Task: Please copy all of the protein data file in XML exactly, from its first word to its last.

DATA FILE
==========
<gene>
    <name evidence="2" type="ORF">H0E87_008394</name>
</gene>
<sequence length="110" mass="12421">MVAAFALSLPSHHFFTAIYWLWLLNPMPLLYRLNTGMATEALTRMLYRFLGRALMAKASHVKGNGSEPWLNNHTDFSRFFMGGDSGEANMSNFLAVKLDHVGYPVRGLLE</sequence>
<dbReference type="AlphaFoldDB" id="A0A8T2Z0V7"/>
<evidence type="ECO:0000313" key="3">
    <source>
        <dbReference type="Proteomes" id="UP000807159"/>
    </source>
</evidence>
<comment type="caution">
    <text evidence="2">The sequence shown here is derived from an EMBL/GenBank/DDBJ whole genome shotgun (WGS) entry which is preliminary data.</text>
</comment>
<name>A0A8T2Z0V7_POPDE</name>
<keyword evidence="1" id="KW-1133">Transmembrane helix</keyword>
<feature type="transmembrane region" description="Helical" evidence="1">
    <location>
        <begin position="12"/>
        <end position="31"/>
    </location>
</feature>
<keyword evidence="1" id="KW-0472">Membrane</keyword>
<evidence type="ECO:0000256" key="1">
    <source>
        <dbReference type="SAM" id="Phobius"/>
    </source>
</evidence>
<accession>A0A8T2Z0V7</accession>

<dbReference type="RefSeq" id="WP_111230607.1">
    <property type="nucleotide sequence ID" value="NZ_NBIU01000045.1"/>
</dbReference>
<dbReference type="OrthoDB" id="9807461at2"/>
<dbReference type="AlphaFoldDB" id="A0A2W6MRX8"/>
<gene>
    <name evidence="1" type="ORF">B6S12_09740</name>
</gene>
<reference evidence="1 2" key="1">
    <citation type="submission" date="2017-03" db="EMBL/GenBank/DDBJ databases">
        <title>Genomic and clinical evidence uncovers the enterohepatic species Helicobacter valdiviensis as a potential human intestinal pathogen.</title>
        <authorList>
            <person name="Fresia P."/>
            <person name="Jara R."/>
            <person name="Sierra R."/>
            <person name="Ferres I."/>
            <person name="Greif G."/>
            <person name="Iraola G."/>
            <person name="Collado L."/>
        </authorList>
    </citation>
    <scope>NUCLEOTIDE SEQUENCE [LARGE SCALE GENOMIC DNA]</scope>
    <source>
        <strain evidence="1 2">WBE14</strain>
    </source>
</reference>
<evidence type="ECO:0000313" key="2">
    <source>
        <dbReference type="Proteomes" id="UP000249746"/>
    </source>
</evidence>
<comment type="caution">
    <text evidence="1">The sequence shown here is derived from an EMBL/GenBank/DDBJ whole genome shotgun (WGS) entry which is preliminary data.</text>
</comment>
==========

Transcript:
<gene>
    <name evidence="2" type="ORF">H0E87_008394</name>
</gene>
<sequence length="110" mass="12421">MVAAFALSLPSHHFFTAIYWLWLLNPMPLLYRLNTGMATEALTRMLYRFLGRALMAKASHVKGNGSEPWLNNHTDFSRFFMGGDSGEANMSNFLAVKLDHVGYPVRGLLE</sequence>
<dbReference type="AlphaFoldDB" id="A0A8T2Z0V7"/>
<evidence type="ECO:0000313" key="3">
    <source>
        <dbReference type="Proteomes" id="UP000807159"/>
    </source>
</evidence>
<comment type="caution">
    <text evidence="2">The sequence shown here is derived from an EMBL/GenBank/DDBJ whole genome shotgun (WGS) entry which is preliminary data.</text>
</comment>
<name>A0A8T2Z0V7_POPDE</name>
<keyword evidence="1" id="KW-1133">Transmembrane helix</keyword>
<feature type="transmembrane region" description="Helical" evidence="1">
    <location>
        <begin position="12"/>
        <end position="31"/>
    </location>
</feature>
<keyword evidence="1" id="KW-0472">Membrane</keyword>
<evidence type="ECO:0000256" key="1">
    <source>
        <dbReference type="SAM" id="Phobius"/>
    </source>
</evidence>
<accession>A0A8T2Z0V7</accession>

<dbReference type="RefSeq" id="WP_111230607.1">
    <property type="nucleotide sequence ID" value="NZ_NBIU01000045.1"/>
</dbReference>
<dbReference type="OrthoDB" id="9807461at2"/>
<dbReference type="AlphaFoldDB" id="A0A2W6MRX8"/>
<gene>
    <name evidence="1" type="ORF">B6S12_09740</name>
</gene>
<reference evidence="1 2" key="1">
    <citation type="submission" date="2017-03" db="EMBL/GenBank/DDBJ databases">
        <title>Genomic and clinical evidence uncovers the enterohepatic species Helicobacter valdiviensis as a potential human intestinal pathogen.</title>
        <authorList>
            <person name="Fresia P."/>
            <person name="Jara R."/>
            <person name="Sierra R."/>
            <person name="Ferres I."/>
            <person name="Greif G."/>
            <person name="Iraola G."/>
            <person name="Collado L."/>
        </authorList>
    </citation>
    <scope>NUCLEOTIDE SEQUENCE [LARGE SCALE GENOMIC DNA]</scope>
    <source>
        <strain evidence="1 2">WBE14</strain>
    </source>
</reference>
<evidence type="ECO:0000313" key="2">
    <source>
        <dbReference type="Proteomes" id="UP000249746"/>
    </source>
</evidence>
<comment type="caution">
    <text evidence="1">The sequence shown here is derived from an EMBL/GenBank/DDBJ whole genome shotgun (WGS) entry which is preliminary data.</text>
</comment>